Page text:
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Via Andrew Sullivan--and despite the fact that I don't think it was a particularly good idea--I'm once again compelled to indirectly defend an element of the intervention in Libya.

He approvingly quotes Outside the Beltway's Doug Mataconis's argument that supporters of the Responsibility to Protect Doctrine (R2P) are little different than neoconservatives.

As with the neo-cons, though, the R2pers use their own sense of moral superiority and self-righteousness to hide a bitter reality; that their doctrine is far from being the grand paean to universal human rights that they like to pretend that it is. [...] The "€œResponsibility To Protect"€ Doctrine [seems to be] an excuse for Europeans and Americans on the left to support intervention not because it protects the vital interests of the nations they live in, but because it makes them feel good.

There'€™s another similarity between the R2P crowd and the neo-cons, of course. In both cases, there is an absolute sense of certainty that causes people to ignore the facts on the ground. For the neo-cons, the certainty that we'€™d be greeted as liberators by the people of Iraq and Afghanistan caused them to discount the necessity for any kind of post-war planning, and to believe that merely introducing "€œdemocratic"€ institutions into nations that had never known democracy would lead to an immediate transformation that took decades, if not centuries, in the West. For the R2P'€™ers, it'€™s absolutely certainty that merely being guided by the desire to "help"€ people is sufficient to accomplish their goals, meaning that there'€™s no need to worry about the fact that the rebels you'€™re protecting are allied with a terrorist group, or that the conflict your’re intervening in may be more tribal than political. Finally, for both the neo-con and the R2Per there is the overwhelming certainty that they are better judge€™s of the future of a nation than the people who actually live there.

The problem with Mataconis's argument here is that he's conflating R2P with regime change. Specifically, when he writes that R2Pers think "that merely being guided by the desire to 'help' people is sufficient to accomplish their goals," I'm left to assume that the goals he's speaking of is the unification of Libya under a non-Gaddafi regime. But while that might be what the Administration is currently angling towards, it's not what R2P is about, and to say otherwise is to tar a rather specific and limited doctrine with the same disorganized and shifting motivations that have tripped up the Obama team as of late.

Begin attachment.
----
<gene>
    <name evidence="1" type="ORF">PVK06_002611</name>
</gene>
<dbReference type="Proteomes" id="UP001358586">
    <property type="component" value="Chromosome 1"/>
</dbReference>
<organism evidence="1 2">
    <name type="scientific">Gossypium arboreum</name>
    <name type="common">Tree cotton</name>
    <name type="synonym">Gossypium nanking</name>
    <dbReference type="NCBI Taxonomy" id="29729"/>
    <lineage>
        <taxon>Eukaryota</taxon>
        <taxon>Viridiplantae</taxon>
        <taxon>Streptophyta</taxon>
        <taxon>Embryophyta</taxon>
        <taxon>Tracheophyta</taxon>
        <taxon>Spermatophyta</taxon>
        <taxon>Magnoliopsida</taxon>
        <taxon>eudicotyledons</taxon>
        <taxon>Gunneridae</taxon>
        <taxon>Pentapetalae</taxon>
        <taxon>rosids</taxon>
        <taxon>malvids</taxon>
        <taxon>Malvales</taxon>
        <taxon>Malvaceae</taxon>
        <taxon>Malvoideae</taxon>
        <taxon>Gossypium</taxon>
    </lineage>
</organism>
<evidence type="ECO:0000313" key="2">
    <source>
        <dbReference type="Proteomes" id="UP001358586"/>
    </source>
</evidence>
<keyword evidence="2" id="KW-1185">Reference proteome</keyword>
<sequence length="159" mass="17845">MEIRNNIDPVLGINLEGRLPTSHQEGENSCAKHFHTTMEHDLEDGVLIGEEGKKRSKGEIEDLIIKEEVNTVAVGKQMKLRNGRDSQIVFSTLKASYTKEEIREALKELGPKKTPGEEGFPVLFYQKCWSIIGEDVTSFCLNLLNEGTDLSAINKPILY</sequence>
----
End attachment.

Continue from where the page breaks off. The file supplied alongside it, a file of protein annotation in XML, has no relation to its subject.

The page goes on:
Let's look at what, exactly, R2P is:

[T]he Responsibility to Protect, stipulates that:

1. The State carries the primary responsibility for the protection of populations from genocide, war crimes, crimes against humanity and ethnic cleansing.

2. The international community has a responsibility to assist States in fulfilling this responsibility.

3. The international community should use appropriate diplomatic, humanitarian and other peaceful means to protect populations from these crimes. If a State fails to protect its populations or is in fact the perpetrator of crimes, the international community must be prepared to take stronger measures including the collective use of force through the UN Security Council.

There's nothing in there that goes beyond preventing the kind of massacre that the Administration says was planned for the citizens of Benghazi. All of the subsequent and current talk of overthrowing Gaddafi, arming the rebels or even sending soldiers into Libya has to do only with R2P insofar as the R2P doctrine was, supposedly, the intellectual basis for getting involved with Libyan affairs at all.

It's possible that Mataconis thinks that such mission creep is inevitable whenever the R2P doctrine is enforced, but that's not what he's saying here. And if it seems like I'm nitpicking, it's only because I find the full conflation of neoimperialism with human rights (as Mataconis does with his title, "The Obama Doctrine: Humanitarian Imperialism") to be deeply unfair and, what's more, worrying.

Originally posted to elia isquire on Wed Mar 30, 2011 at 04:36 PM PDT.

Also republished by Foreign Relations.

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Comment Preferences

  •  Call me suspicious but I'm starting to get a bad (1+ / 0-)
    Recommended by:

    feeling that this Benghazi reign of terror thing may have been a bit exaggerated.  It's almost too good.

    You have exactly 10 seconds to change that look of disgusting pity into one of enormous respect!

    by Cartoon Peril on Wed Mar 30, 2011 at 06:53:19 PM PDT

  •  I'm sorry I missed this one earlier... (0+ / 0-)

    bt I've been involved in a fairly spirited discussion in my own diary.

    Nonetheless, to the extent that a ruler's legitimacy comes under question, then R2P does enable regime change.

    That's not in the document, but features prominently in the surrounding discussion about what R2P is supposed to mean, and this is the result of the incident which caused Kofi Annan to call for a new policy regarding crimes against humanity: the Rwanda genocide.

    It's hard to defend the sovereign rights of one responsible for a genocide.

    Republished by the Foreign Relations Group.

    Thanks for the diary.

    "The cure for bullshit is fieldwork."
    Robert H. Bates, Eaton Professor of the Science of Government, Harvard University.

    by papicek on Wed Mar 30, 2011 at 08:33:23 PM PDT

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